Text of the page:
updated 04:55 pm EDT, Tue May 24, 2011
e-G8 summit works against French president
The e-G8 summit in Paris brought pressure on French president Nicolas Sarkozy for his comments on technology. Having argued for "minimum rules" that would have prevented sites like WikiLeaks from getting hosting and previously backed France's infamous three-strikes law, he was followed by a panel that rejected his calls for tighter regulation. Google executive president recapped a previous stance and said he was looking for a "technological solution" to make both sides happy before turning to laws, noting it was virtually impossible for government to understand change as quickly.
"We will move a lot more quickly than one of the governments, let alone all of the governments," he said.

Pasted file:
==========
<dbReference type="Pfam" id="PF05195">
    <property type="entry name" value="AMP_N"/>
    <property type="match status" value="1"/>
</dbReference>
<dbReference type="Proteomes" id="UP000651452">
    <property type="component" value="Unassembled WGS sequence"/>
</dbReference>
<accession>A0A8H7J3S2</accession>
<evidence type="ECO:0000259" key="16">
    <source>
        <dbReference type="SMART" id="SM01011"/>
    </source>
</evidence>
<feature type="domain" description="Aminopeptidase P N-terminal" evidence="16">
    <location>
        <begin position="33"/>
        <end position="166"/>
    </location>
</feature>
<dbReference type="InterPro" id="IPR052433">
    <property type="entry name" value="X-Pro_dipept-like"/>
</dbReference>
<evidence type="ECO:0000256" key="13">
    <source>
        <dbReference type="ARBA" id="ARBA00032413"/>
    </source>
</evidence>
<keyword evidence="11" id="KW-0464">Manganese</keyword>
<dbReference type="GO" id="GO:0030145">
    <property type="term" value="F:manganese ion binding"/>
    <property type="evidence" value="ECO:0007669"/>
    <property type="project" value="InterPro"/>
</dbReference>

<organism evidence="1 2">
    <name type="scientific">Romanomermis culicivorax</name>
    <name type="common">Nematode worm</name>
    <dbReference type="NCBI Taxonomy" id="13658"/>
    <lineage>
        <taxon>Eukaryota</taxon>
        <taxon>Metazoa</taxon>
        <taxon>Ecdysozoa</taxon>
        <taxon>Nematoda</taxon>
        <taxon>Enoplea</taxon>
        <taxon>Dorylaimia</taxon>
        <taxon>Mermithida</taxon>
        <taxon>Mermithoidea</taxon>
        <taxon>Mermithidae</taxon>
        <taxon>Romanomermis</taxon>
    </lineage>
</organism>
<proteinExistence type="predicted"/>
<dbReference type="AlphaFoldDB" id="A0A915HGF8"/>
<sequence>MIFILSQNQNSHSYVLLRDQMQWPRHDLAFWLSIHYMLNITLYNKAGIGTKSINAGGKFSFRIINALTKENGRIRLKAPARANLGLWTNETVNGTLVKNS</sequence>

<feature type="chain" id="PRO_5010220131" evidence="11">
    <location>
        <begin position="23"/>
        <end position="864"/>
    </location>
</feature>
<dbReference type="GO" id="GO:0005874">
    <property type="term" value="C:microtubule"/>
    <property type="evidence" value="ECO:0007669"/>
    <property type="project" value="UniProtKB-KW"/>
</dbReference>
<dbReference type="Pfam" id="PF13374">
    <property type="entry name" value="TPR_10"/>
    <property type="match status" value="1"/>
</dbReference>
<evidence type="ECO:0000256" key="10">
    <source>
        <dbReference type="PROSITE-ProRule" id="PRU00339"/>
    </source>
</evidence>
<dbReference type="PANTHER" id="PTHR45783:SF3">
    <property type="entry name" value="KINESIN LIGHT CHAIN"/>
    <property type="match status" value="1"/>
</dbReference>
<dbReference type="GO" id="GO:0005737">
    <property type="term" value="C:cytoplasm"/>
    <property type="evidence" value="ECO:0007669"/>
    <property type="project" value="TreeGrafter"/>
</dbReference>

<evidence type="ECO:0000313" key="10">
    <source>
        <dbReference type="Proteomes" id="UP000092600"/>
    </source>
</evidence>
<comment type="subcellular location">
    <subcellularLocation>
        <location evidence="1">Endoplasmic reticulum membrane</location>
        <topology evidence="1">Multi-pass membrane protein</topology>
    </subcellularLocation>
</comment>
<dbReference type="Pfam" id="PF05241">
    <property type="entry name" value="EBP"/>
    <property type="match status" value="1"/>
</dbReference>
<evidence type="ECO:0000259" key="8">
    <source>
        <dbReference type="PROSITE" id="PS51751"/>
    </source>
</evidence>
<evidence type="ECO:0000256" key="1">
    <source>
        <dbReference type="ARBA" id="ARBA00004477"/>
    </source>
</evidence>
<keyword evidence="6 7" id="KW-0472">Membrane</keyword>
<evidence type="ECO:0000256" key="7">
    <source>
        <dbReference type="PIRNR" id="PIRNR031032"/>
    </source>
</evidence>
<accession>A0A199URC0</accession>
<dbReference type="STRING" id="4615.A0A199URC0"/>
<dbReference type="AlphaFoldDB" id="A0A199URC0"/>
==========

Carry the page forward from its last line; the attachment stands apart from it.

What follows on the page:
He was also supported by seemingly contradictory backers Vivendi CEO Jean-Bernard Levy and Electronic Frontier Foundation creator John Perry Barlow, both of whom distrusted Sarkozy's approach. Barlow answered a past quote of Sarkozy's that the Internet was a "new territory to conquer" with a determination not to let the French president dictate regulation. "I am in Paris to stop him," Barlow said.
Sarkozy has been losing popularity in France outside of technology but has drawn mounting criticism for an approach that protest groups like the Civil Society Internet Governance Caucus have said is increasingly in favor of corporate interests and not the public. They pointed out that forums like the e-G8 were primarily under the control of "industry and government actors" and believed there was a link between donations and invitations.
In the past, many have pointed to Sarkozy's marriage to singer Carla Bruni as a conflict of interest, suggesting that the president was trying to please his wife by cracking down on those pirating her work.
Author and frequent openness advocate Cory Doctorow has accused Sarkozy and the French government of conducting a "whitewash." He was personally given an invitation, contradicting claims of an industry-only affair, but turned it down because he saw it as an attempt to rubber-stamp Sarkozy's policies. [image via European People's Party]